What is Low-Tech? Generally simple construction or low-tech architecture encompasses structures that are simply built using local, natural materials and use passive solutions for climate control. However, the definition varies greatly depending on context and culture. Technology or materials that are considered ‘simple’ in some countries may be hard to get or foreign in others. […]
What is Low-Tech?
Generally simple construction or low-tech architecture encompasses structures that are simply built using local, natural materials and use passive solutions for climate control. However, the definition varies greatly depending on context and culture. Technology or materials that are considered ‘simple’ in some countries may be hard to get or foreign in others. As a result, it is generally easier to define low-tech through a number of factors that can be applied in any setting. These include materiality, construction methods, passive technology, cultural suitability and participation (Khalil, Fikry, and Abdeaal 2018, 3780; Haselsteiner et al. 2017).
Buildings use natural or recycled materials and are ‘simple and affordable’ (Cody 2014, p245). There is a general focus on the use of long lasting, locally found materials that will reduce the need for continuous refurbishment (and thus more resources) as well as reducing transport distances (Khalil, Fikry, and Abdeaal 2018, 3780).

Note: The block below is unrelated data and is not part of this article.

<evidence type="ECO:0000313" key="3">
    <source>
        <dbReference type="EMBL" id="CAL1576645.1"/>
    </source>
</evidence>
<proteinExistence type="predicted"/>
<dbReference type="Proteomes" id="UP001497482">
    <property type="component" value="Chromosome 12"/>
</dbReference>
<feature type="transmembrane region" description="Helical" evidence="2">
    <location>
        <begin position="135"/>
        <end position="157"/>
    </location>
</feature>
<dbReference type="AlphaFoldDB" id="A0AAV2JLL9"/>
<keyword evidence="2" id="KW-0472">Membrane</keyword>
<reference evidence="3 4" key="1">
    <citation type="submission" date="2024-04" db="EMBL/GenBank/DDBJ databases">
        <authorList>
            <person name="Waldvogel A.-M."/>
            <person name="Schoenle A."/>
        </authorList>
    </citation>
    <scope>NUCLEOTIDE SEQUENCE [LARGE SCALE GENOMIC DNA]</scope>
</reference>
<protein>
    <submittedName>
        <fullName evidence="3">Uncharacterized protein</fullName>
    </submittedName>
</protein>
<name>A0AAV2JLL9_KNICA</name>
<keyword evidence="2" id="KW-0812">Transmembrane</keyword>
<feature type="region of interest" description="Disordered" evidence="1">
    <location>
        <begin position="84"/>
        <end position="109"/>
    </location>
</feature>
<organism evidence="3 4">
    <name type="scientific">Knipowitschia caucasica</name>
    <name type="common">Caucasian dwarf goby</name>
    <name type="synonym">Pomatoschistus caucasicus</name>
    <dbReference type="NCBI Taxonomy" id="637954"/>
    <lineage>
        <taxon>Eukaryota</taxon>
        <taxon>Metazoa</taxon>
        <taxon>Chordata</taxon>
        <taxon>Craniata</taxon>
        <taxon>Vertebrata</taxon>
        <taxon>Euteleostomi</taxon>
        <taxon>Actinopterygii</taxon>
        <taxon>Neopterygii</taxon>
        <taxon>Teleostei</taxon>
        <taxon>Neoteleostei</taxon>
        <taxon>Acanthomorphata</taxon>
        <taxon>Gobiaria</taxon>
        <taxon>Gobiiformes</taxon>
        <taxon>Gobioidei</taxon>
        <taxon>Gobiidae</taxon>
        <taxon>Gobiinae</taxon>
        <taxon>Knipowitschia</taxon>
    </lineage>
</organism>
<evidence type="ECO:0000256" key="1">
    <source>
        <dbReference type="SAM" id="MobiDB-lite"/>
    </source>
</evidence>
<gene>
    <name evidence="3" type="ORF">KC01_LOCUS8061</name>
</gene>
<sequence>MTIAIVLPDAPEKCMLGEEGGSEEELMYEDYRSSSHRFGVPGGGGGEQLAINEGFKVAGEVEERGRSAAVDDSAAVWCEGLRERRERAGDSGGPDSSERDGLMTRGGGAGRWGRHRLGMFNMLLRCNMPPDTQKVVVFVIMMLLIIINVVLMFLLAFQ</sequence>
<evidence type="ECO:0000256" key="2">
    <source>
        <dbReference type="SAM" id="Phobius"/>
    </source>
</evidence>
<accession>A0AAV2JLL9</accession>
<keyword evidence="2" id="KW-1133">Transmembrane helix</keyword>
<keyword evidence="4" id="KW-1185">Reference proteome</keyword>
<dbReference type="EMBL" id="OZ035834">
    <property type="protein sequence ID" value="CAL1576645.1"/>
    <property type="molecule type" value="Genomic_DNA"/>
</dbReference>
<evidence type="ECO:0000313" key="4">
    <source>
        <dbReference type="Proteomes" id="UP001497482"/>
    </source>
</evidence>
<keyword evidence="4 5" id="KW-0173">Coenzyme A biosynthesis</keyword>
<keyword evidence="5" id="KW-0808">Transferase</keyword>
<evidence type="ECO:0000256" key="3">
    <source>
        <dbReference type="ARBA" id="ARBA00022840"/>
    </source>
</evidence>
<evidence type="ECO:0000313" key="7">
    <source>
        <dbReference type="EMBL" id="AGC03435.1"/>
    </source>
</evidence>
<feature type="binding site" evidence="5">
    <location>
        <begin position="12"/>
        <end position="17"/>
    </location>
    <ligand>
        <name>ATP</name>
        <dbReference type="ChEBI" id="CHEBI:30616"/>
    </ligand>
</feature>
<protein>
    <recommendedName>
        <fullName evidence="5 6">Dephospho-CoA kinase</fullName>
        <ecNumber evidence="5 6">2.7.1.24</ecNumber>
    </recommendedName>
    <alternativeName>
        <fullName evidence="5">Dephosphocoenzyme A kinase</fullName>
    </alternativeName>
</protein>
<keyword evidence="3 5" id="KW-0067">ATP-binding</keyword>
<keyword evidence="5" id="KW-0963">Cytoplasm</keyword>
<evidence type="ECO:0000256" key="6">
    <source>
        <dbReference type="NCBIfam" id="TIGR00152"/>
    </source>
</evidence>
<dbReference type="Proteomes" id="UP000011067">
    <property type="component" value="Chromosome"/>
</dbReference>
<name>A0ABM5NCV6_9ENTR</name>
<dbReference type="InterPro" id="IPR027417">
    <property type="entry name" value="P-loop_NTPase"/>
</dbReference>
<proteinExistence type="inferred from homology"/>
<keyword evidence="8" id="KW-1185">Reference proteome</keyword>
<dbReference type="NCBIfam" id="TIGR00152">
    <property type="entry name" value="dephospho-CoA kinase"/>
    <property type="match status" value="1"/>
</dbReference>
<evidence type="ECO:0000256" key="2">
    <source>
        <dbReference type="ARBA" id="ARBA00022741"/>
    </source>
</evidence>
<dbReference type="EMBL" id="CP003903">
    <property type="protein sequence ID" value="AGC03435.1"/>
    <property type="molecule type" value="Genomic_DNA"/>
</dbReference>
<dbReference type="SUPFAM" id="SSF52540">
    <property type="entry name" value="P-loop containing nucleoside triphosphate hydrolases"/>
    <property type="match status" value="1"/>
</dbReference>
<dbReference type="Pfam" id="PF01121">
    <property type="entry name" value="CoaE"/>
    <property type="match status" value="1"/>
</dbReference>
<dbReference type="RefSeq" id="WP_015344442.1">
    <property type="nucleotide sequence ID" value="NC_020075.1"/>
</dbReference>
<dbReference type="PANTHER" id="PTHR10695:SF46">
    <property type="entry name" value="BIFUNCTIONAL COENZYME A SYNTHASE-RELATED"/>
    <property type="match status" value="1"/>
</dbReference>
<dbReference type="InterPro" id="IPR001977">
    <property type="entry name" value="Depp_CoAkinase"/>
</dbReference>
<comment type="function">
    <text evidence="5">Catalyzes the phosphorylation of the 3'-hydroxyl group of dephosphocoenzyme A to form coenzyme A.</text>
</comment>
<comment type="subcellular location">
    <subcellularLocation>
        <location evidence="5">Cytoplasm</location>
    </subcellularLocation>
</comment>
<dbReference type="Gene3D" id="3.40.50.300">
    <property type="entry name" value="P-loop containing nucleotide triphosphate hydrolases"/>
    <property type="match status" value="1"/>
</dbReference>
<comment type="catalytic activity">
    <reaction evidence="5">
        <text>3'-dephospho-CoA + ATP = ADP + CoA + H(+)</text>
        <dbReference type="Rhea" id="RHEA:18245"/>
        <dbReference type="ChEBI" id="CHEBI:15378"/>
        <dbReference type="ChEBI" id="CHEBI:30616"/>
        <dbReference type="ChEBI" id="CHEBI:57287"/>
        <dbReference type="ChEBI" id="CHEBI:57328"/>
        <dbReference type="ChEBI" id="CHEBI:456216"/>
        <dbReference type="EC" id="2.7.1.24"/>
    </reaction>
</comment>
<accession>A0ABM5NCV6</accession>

As well as traditional materials, historic building methods are often implemented, making structures low cost and specific to their location (Hadjri, Madrazo, and Durosaiye 2020, 144; Encyclopedia.com 2020). The construction is also relatively simple in style and form so there is little need for external maintenance in the future (Cody 2014, 246).
Crucially low-tech buildings use passive solutions for heating and cooling in order to maintain a comfortable internal environment (Cody 2014, 245). This is achieved through the manipulation of ‘natural forces’ such as using wind to cool the building. (Shari 2018) Consequently, the structures often require ‘user interaction’, such as moving shade panels or opening windows, to function properly (Cody 2014, 245).
Structures are location specific in their design and materiality. This is due to the differing climatic and practical requirements of the building as well as the cost implications of using local materials. They are generally well suited to their surrounding environment and are tailored to meet the needs of the local lifestyle.
The architecture is defined by the construction process as well as the resultant building itself (Hadjri, Madrazo, and Durosaiye 2020, 144). It is important that the building process involves the local community and their construction knowledge, in order for it to be a self-sustaining structure in the future.
The origins of low-tech as a style is hard to distinguish. In its purest form low-tech architecture and vernacular architecture are very similar. They both use local, natural materials, are specific to their location and culture, involve a participative building process and only use passive technologies for controlling internal conditions (Haselsteiner et al. 2017; “Vernacular Architecture” 2020; Salman 2019). Vernacular architecture is even said to use ‘low-tech features’ (Salman 2019). If this is the case, it could be argued that low-tech architecture has been around since the first humans built their first structures while Watson (2020, 20) states the term certainly pre-dates ‘the industrial revolution’.